M. What will be the plans for children’s college education?
N. When do you hope to begin savings for retirement?
O. Will you use a financial planner?
P. Who will complete the taxes ?
7. Parents and In-laws
A. How much time does each of you need to spend with your parents and how much do you expect your partner to join you?
B. How do you plan to spend holidays?
C. What will be the holiday expectations of each of your parents and how will you deal with those expectations?
D. What kind of support do you expect from your partner when the parents are putting pressure on you?
E. Is it OK for either of you to talk with parents about the problems of the relationship?
F. What kind of relationship do you expect your kids to have with your parents?
G. Do you anticipate that you will ever want a parent to live with the two of you when you grow old
8. Gender Role Expectations
A. What did your parents model for you concerning who did what in the family?
B. Did you feel that was fair and do you expect something different?
C. Does each of you have some preferences that might be unrelated to gender?
D. How will you deal with household or yard maintenance? How will you divvy up these responsibilities or hire someone?
E. Do both of you expect to work if you have children?
F. When the children get sick, how do you decide who stays home with them?
9. Do you agree on issues around erotic moments together?
A. How often do you want to enjoy an intimate evening with each other?
B. How do you intend to resolve differences in sexual preferences?
C. Can you work out an agreement about how to deal with differences in frequency of sexual desire?
D. Are there certain things that are clearly off limits?
E. Do you agree to talk about your sexual concerns at a time when you both are feeling creative and relaxed and not during sex?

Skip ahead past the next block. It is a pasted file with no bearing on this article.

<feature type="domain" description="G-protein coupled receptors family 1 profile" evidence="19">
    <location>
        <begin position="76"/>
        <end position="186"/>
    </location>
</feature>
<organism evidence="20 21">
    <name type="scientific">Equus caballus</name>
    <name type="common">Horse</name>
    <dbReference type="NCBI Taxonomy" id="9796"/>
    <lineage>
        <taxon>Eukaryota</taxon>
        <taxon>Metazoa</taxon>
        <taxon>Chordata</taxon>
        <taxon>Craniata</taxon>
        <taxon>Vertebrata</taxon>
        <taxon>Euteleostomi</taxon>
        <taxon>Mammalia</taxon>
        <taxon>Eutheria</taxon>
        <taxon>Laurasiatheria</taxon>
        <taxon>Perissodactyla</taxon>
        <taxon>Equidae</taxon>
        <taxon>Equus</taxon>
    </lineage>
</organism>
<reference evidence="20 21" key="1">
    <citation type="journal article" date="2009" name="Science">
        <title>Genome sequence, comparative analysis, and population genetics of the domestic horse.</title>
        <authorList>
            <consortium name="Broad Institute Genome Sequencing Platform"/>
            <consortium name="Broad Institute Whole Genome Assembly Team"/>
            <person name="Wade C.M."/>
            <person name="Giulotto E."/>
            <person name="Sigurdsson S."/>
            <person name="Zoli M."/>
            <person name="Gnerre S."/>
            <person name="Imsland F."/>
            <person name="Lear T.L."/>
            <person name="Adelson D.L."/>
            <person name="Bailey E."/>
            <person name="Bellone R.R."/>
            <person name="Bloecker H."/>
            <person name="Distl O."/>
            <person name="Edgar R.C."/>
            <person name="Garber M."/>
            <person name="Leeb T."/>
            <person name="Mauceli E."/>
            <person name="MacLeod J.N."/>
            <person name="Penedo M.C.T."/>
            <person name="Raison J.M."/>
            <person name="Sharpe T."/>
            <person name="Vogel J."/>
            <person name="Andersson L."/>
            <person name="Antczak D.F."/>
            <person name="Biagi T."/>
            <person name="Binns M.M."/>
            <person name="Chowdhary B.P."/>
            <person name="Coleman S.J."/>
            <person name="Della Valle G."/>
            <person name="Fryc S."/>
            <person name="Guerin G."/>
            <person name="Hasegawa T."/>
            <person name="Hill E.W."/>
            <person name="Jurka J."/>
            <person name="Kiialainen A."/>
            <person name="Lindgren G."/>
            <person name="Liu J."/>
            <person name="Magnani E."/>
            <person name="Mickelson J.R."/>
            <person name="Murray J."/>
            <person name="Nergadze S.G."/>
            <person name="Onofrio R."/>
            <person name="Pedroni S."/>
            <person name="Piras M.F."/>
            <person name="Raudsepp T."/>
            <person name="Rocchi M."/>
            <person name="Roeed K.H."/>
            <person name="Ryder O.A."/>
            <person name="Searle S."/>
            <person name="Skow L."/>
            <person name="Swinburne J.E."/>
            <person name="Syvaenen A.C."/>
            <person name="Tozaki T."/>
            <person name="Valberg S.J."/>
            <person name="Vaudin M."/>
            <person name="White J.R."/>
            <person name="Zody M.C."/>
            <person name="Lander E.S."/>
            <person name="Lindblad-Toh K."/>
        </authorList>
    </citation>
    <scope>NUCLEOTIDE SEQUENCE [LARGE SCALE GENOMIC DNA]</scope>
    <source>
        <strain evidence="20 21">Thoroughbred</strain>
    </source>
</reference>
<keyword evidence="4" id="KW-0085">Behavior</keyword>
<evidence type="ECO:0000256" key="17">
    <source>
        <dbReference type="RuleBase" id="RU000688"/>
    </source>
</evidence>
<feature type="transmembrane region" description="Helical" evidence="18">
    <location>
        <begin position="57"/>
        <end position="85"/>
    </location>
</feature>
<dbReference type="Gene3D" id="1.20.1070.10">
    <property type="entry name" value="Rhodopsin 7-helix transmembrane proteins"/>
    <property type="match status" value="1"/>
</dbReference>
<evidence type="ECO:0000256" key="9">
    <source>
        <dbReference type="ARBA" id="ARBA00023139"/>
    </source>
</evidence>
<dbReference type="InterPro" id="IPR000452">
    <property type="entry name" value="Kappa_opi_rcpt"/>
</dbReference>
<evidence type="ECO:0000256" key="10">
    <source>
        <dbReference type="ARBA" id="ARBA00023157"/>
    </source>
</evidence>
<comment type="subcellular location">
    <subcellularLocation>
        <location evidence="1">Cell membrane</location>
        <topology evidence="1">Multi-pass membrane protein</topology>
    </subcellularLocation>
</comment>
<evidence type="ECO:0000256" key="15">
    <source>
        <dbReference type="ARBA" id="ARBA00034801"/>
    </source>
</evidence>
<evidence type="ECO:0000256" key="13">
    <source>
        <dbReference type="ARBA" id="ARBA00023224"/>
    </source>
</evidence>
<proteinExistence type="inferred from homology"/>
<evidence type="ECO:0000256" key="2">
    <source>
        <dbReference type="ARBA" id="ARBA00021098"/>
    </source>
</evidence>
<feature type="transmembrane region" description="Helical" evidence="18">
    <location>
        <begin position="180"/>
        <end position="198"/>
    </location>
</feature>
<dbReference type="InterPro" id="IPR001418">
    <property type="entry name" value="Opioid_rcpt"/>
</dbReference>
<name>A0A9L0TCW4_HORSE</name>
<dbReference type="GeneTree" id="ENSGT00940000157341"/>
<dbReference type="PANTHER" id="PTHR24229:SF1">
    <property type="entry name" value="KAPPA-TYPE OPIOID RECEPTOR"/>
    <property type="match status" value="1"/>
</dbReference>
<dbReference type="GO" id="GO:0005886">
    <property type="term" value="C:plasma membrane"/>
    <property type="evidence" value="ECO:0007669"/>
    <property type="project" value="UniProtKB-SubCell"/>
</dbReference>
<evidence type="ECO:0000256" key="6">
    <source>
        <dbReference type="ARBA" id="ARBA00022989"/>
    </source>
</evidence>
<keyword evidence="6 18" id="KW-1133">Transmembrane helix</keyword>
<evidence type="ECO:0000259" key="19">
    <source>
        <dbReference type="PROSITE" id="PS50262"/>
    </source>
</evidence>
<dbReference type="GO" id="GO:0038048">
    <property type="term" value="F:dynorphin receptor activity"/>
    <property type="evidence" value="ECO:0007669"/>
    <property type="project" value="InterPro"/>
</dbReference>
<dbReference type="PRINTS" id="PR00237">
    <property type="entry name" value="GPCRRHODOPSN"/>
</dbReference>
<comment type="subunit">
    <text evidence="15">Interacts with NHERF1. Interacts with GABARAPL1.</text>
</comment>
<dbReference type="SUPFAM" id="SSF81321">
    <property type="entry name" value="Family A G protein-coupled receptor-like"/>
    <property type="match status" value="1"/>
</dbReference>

10. How will you resolve heated conflicts?
A. What can you learn about how your partner likes to deal with conflict based on their experience in their family of origin.
B. What feels comfortable to each of you, as your partner gets upset?
C. Can either of you ask for a time out to calm down and be creative in your problem solving?
D. What rituals will you develop to reach out to each other after a big fight?
11. Spiritual Life
A. What does spirituality mean to each of you?
B. What kind of participation do you expect in each other in some form of spiritual community?
C. How will you share what means something to you with them?
D. Will your children be expected to attend any regular services or religious education?
E. Will the children go through certain rituals such as baptism, christening, first communion, confirmation, bar or bat mitzvah?
12. Agreement about extramarital relationships
A. Do you want to establish from the beginning that affairs are not an option?
B. Do you agree that affairs of the heart are equal to a sexual affair?
C. Will you talk to your partner about someone that you feel drawn to as a colleague or erotically since this can build the bond between you and your partner rather than the outside person?
D. Will you commit to never talking to a person of the opposite sex (except a therapist or clergy) about your relationship with your partner since this builds a bond outside of your relationship?
In talking with your fiance about any of these you may find some questions cause you to feel upset or concerned. Dr. Walkup offers premarital counseling in NYC at his Midtown office inManhattan and Westchester office in White Plains for couples who are committed to building their marriage and gaining the skills for communicating and avoiding fighting that damages the relationship. Call Dr. Jim at 914-548-8645 to talk about whether premarital counseling would benefit you at this time. His many decades of marriage counseling experience can save you much time and heartache.